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A Champion Climber


Chief Strategist at Interactive Brokers

I didn’t realize that climbing was an Olympic sport until last week.  While taking nothing away from the talented athletes who compete in it, I believe that we have been watching a truly talented climber at work for well over a year.  If markets indeed climb a wall of worry, Mr. Market is the undisputed gold medalist.

Seemingly out of the blue, there is a media fixation this morning about the relatively elevated level of the CBOE Volatility Index (VIX).  Relative to recent levels, VIX is indeed relatively elevated.  Yet relative to levels seen in the past year, VIX is below the low end of prior trading ranges.  We can see in the chart below that VIX tended to bottom out around 20, which is above the current 19.64:

1 Year Graph, VIX (bars) vs S&P 500 Index (SPX, blue line)

1 Year Graph, VIX (bars) vs S&P 500 Index (SPX, blue line)

Source: Interactive Brokers

Sure, VIX is relatively elevated when we compare it to its July lows, but well below its one-year average and nowhere close to levels seen during market hiccups.  We’ve had no real sell-offs in that period, so we only had a few days where VIX got truly elevated.  The key conundrum that I’ve been wrestling with is why VIX is consistently lower now than it was earlier this year.  We have far less consensus about the paths of monetary and fiscal stimuli, yet the relatively elevated 19 VIX is below the low end of the 20-22 trading range that persisted throughout much of the year (some of that is because call buyers have become less aggressive, which takes something out of VIX).  

Part of the media attention comes from the idea that VIX is really the market’s fear gauge.  I have disavowed this idea several times, most notably in this piece from December: “VIX is Not Now, Nor Has It Ever Been, the Fear Index”  It is important to remember that VIX is not structured as a fear gauge, though tends to act as one for the most part.  But not always.  VIX represents the market’s best estimate of SPX volatility over the next 30 days, using a range of puts and calls.   Between the debt ceiling, Jackson Hole, the expiration of the eviction and student loan moratoria, and the return of Covid, there is no shortage of potential volatility inducing events that could be coming down the pipe.  The relatively elevated VIX could be reflecting investor concerns about any or all of them.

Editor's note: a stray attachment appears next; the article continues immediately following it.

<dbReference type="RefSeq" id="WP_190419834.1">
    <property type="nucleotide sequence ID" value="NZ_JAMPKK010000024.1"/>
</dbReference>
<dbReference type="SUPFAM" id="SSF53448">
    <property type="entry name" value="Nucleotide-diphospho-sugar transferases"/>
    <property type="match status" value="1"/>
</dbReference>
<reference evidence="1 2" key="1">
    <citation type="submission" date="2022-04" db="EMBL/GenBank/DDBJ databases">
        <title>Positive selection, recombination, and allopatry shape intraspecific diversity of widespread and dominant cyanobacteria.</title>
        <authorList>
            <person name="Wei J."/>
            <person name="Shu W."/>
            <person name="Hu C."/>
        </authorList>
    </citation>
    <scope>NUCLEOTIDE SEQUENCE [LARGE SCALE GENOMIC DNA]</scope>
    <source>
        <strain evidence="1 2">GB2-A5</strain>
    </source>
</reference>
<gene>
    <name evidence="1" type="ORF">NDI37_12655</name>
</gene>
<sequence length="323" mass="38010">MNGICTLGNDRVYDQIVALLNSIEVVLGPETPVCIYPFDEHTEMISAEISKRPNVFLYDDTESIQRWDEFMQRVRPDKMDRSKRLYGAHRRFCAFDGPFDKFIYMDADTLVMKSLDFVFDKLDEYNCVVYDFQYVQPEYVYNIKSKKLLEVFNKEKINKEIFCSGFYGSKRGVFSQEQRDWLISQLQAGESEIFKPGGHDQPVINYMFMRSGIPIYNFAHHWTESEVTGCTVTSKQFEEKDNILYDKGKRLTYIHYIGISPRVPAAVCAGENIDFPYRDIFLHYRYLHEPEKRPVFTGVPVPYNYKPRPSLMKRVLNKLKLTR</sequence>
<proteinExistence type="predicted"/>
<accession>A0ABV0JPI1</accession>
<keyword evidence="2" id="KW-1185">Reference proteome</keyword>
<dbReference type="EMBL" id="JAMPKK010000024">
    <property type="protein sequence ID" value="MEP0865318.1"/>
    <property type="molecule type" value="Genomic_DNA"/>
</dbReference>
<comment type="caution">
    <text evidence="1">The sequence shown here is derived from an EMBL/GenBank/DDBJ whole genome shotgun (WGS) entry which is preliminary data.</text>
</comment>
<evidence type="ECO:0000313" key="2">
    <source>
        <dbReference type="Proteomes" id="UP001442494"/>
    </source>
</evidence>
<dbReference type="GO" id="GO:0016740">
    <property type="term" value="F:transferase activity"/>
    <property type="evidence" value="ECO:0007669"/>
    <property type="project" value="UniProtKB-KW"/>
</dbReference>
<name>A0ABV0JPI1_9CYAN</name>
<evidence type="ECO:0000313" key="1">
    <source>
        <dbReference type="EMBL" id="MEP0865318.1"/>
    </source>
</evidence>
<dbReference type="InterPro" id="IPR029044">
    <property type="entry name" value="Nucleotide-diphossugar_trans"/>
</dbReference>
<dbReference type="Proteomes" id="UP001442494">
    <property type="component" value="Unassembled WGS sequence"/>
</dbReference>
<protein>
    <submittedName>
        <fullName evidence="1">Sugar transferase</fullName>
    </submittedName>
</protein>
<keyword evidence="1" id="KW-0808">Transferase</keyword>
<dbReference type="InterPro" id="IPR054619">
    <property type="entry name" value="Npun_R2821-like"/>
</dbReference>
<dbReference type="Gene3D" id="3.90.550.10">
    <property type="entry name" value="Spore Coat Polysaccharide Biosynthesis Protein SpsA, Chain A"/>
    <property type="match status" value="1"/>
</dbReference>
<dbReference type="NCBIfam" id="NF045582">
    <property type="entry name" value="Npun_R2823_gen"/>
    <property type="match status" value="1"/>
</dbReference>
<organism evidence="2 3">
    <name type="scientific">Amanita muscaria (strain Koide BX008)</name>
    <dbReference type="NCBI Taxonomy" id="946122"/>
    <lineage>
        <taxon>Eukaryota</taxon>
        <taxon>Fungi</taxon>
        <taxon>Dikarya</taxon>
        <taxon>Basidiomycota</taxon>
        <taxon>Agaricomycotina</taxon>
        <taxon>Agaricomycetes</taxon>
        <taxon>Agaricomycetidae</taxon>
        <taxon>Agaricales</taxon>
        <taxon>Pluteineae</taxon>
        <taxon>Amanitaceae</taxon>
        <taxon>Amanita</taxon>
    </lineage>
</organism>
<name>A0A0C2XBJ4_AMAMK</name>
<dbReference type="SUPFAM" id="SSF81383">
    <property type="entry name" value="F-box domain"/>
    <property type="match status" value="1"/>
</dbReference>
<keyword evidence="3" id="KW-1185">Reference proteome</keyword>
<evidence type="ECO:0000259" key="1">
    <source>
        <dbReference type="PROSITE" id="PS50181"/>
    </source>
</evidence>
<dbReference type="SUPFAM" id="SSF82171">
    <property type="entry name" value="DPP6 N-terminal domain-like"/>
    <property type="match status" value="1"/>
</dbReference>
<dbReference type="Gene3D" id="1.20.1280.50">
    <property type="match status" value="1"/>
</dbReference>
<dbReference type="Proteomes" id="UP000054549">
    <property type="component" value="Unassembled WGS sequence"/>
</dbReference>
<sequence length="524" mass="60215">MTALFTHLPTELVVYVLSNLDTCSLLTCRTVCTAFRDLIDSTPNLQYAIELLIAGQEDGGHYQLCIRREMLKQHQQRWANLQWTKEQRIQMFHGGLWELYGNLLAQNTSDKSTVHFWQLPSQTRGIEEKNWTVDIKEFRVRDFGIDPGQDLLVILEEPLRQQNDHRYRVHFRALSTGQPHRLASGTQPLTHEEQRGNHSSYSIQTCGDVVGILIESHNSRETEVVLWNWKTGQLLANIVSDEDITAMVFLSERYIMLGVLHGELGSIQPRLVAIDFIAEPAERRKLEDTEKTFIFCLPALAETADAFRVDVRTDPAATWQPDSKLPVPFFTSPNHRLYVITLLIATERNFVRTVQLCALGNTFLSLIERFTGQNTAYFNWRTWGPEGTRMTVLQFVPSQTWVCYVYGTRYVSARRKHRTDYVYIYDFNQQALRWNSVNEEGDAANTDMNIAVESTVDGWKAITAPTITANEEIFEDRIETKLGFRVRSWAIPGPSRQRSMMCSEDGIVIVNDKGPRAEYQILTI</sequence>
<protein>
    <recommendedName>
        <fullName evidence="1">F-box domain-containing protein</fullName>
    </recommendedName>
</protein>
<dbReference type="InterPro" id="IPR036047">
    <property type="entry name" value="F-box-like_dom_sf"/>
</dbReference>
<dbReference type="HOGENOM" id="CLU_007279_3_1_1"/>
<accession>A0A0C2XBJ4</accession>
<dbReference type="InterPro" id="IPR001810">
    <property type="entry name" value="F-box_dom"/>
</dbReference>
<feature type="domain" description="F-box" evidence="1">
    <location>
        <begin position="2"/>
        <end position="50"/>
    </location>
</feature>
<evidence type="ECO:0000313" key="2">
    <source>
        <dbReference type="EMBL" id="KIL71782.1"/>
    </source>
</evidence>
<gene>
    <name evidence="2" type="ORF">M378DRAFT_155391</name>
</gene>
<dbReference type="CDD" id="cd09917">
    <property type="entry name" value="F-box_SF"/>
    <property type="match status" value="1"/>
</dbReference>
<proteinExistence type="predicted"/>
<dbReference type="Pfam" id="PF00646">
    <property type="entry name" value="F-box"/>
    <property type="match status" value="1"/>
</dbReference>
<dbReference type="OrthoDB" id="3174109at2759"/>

I have previously discussed the concept of “fully invested bears”.  Those are investors who are either unable or unwilling to be less than fully invested and using puts as insurance.  We have been seeing demand for protective puts, which are helping push up VIX.  I would argue that these investors are the embodiment of the wall of worry that the market must climb.  They are fully cognizant of the risks that might lie ahead, and in fact actively hedge against them.  But they are unwilling to bet against Mr. Market’s climb.

One can make the argument that markets are riskier when investors are truly complacent.  We’re seeing some risk getting priced in, so in a weird way we can say that we’re not all that complacent. Yet we certainly see risk being priced in, but at lower levels than we saw when markets were essentially risk-free.  Until we see otherwise, Mr. Market is continuing his gold-medal climb.

Disclosure: Interactive Brokers

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